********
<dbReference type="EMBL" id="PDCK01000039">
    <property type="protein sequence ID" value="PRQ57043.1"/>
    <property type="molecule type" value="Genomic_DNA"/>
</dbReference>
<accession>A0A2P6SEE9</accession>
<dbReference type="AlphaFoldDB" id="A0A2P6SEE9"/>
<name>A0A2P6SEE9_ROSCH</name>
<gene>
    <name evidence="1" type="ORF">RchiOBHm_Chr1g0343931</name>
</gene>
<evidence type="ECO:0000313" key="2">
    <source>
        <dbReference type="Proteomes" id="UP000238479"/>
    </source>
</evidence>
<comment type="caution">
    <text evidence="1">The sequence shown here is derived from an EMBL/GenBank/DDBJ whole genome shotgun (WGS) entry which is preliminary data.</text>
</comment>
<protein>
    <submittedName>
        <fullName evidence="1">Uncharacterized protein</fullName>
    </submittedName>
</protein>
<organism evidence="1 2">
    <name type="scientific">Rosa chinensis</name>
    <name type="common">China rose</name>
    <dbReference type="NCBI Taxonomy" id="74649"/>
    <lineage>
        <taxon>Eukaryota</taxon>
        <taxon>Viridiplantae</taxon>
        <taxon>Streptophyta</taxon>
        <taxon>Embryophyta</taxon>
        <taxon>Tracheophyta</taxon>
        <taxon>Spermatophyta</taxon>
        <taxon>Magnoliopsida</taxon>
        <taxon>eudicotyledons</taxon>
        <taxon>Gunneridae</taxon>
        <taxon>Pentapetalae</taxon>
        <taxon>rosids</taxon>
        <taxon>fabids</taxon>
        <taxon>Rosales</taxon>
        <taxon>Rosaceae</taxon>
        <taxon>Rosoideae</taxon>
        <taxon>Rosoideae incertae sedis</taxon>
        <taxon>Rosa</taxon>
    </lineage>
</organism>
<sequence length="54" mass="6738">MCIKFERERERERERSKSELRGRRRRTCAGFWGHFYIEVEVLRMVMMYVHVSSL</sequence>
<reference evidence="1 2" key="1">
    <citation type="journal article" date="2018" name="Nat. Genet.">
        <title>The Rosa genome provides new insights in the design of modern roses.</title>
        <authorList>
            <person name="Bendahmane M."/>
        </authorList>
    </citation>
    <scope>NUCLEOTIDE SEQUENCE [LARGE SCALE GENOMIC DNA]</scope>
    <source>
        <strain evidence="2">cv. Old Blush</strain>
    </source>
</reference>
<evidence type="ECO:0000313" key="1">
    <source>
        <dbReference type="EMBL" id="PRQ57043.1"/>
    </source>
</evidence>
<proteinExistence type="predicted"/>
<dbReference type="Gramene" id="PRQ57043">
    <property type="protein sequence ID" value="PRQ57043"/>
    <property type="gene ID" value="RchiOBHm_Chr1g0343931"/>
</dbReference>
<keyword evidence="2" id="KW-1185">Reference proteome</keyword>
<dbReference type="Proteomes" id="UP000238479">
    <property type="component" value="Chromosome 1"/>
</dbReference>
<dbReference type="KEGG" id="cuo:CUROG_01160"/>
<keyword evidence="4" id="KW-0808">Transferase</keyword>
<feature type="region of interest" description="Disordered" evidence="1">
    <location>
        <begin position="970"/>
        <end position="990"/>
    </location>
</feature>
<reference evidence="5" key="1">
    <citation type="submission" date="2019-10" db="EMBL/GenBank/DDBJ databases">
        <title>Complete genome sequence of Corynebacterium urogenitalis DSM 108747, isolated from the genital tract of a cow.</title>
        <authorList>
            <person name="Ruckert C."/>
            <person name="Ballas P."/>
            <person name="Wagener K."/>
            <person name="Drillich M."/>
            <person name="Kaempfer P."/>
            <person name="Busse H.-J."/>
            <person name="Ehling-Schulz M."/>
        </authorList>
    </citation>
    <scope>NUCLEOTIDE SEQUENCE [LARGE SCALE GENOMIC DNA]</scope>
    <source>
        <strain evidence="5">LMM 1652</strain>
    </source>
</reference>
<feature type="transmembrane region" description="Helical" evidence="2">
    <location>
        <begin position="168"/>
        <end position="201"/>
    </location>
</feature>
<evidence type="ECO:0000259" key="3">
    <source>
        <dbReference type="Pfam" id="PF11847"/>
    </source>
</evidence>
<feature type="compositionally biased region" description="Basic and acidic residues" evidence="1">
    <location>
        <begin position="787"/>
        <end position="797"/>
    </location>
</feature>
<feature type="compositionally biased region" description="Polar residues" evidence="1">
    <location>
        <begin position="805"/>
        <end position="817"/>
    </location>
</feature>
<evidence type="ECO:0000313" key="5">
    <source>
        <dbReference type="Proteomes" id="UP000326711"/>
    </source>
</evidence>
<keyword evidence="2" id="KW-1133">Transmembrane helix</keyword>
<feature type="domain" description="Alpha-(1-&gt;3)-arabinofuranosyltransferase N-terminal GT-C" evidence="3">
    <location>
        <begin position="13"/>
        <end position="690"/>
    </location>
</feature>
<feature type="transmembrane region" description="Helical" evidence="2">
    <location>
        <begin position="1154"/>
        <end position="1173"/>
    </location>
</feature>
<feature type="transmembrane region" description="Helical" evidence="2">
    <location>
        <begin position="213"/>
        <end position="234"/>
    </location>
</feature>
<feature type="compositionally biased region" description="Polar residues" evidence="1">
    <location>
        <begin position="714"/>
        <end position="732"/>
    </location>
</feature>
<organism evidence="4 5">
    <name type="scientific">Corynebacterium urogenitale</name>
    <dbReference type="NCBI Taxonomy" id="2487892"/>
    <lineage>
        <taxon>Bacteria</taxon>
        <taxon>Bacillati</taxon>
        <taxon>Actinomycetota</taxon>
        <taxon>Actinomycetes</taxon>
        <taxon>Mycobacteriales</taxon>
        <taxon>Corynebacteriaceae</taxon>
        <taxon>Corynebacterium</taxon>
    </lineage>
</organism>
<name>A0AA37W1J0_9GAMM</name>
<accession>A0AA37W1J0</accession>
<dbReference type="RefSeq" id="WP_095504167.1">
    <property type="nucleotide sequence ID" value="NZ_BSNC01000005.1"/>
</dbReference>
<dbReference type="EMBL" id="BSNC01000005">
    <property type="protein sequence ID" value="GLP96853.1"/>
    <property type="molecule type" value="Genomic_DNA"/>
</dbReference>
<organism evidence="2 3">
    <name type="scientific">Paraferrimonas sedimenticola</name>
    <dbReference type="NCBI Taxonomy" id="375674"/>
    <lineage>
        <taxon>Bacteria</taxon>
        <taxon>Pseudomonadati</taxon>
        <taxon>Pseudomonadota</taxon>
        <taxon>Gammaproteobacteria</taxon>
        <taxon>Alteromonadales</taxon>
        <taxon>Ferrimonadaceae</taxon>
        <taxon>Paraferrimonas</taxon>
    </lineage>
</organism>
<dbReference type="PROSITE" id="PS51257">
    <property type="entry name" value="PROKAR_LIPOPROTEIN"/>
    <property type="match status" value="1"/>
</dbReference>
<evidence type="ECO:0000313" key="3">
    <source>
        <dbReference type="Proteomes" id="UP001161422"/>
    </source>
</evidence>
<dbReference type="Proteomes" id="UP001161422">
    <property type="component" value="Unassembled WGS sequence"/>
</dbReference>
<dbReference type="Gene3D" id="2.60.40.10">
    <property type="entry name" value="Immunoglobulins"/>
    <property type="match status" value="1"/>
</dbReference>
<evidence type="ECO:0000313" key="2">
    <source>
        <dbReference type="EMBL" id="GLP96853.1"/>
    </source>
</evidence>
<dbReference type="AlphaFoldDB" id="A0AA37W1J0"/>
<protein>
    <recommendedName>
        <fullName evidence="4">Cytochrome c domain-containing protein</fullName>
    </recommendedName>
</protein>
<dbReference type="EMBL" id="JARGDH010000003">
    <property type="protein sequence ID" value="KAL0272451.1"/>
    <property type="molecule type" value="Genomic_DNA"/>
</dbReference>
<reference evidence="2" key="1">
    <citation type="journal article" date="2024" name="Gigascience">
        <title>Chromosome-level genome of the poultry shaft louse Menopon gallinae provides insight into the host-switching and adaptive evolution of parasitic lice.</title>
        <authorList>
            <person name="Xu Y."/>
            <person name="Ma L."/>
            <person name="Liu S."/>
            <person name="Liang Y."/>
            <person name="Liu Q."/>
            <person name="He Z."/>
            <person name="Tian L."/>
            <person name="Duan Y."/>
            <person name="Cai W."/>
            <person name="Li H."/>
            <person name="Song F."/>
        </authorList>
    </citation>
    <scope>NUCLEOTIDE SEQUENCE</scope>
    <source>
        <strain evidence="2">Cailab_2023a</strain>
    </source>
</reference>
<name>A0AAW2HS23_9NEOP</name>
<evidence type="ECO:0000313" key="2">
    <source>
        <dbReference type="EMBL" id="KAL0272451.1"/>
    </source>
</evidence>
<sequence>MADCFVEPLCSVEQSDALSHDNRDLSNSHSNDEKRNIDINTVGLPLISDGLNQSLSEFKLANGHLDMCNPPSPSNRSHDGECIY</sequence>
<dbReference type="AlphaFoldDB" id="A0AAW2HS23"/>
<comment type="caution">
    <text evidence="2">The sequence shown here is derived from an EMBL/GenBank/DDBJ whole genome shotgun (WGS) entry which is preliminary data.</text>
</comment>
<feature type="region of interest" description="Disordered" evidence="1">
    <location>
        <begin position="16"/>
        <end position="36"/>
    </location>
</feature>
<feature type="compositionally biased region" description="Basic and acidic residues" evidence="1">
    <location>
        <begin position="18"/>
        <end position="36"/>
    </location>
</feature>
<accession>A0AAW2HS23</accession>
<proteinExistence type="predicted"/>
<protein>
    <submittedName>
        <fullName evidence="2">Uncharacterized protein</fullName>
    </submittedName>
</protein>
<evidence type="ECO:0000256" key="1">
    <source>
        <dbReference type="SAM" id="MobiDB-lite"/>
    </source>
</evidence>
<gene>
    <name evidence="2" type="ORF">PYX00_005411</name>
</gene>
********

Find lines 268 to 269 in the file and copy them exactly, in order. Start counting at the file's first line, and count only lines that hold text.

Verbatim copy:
    <submittedName>
        <fullName evidence="2">Uncharacterized protein</fullName>